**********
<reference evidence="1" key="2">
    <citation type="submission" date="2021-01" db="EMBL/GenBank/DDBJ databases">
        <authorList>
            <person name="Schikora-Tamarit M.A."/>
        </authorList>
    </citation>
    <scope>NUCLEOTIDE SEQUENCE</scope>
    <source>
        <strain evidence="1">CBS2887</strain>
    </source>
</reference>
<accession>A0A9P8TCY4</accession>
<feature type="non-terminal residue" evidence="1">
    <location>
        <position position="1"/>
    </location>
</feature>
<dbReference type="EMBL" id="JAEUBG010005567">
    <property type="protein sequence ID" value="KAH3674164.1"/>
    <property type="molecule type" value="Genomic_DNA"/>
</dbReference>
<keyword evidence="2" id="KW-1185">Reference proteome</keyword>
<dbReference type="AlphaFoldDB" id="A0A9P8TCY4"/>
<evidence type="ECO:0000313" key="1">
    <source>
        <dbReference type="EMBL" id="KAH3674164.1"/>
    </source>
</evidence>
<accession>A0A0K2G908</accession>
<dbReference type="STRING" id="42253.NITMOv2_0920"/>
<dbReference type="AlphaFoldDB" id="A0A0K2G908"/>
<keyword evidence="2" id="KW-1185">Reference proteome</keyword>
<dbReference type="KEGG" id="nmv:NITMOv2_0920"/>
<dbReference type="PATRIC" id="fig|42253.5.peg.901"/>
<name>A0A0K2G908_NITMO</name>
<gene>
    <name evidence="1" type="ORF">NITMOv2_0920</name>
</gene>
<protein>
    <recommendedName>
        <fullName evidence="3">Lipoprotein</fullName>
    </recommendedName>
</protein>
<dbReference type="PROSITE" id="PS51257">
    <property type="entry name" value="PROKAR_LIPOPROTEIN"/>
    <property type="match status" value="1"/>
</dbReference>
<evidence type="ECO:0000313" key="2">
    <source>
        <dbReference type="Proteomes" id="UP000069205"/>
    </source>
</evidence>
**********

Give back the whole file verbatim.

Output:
<reference evidence="1" key="2">
    <citation type="submission" date="2021-01" db="EMBL/GenBank/DDBJ databases">
        <authorList>
            <person name="Schikora-Tamarit M.A."/>
        </authorList>
    </citation>
    <scope>NUCLEOTIDE SEQUENCE</scope>
    <source>
        <strain evidence="1">CBS2887</strain>
    </source>
</reference>
<accession>A0A9P8TCY4</accession>
<feature type="non-terminal residue" evidence="1">
    <location>
        <position position="1"/>
    </location>
</feature>
<dbReference type="EMBL" id="JAEUBG010005567">
    <property type="protein sequence ID" value="KAH3674164.1"/>
    <property type="molecule type" value="Genomic_DNA"/>
</dbReference>
<keyword evidence="2" id="KW-1185">Reference proteome</keyword>
<dbReference type="AlphaFoldDB" id="A0A9P8TCY4"/>
<evidence type="ECO:0000313" key="1">
    <source>
        <dbReference type="EMBL" id="KAH3674164.1"/>
    </source>
</evidence>
<accession>A0A0K2G908</accession>
<dbReference type="STRING" id="42253.NITMOv2_0920"/>
<dbReference type="AlphaFoldDB" id="A0A0K2G908"/>
<keyword evidence="2" id="KW-1185">Reference proteome</keyword>
<dbReference type="KEGG" id="nmv:NITMOv2_0920"/>
<dbReference type="PATRIC" id="fig|42253.5.peg.901"/>
<name>A0A0K2G908_NITMO</name>
<gene>
    <name evidence="1" type="ORF">NITMOv2_0920</name>
</gene>
<protein>
    <recommendedName>
        <fullName evidence="3">Lipoprotein</fullName>
    </recommendedName>
</protein>
<dbReference type="PROSITE" id="PS51257">
    <property type="entry name" value="PROKAR_LIPOPROTEIN"/>
    <property type="match status" value="1"/>
</dbReference>
<evidence type="ECO:0000313" key="2">
    <source>
        <dbReference type="Proteomes" id="UP000069205"/>
    </source>
</evidence>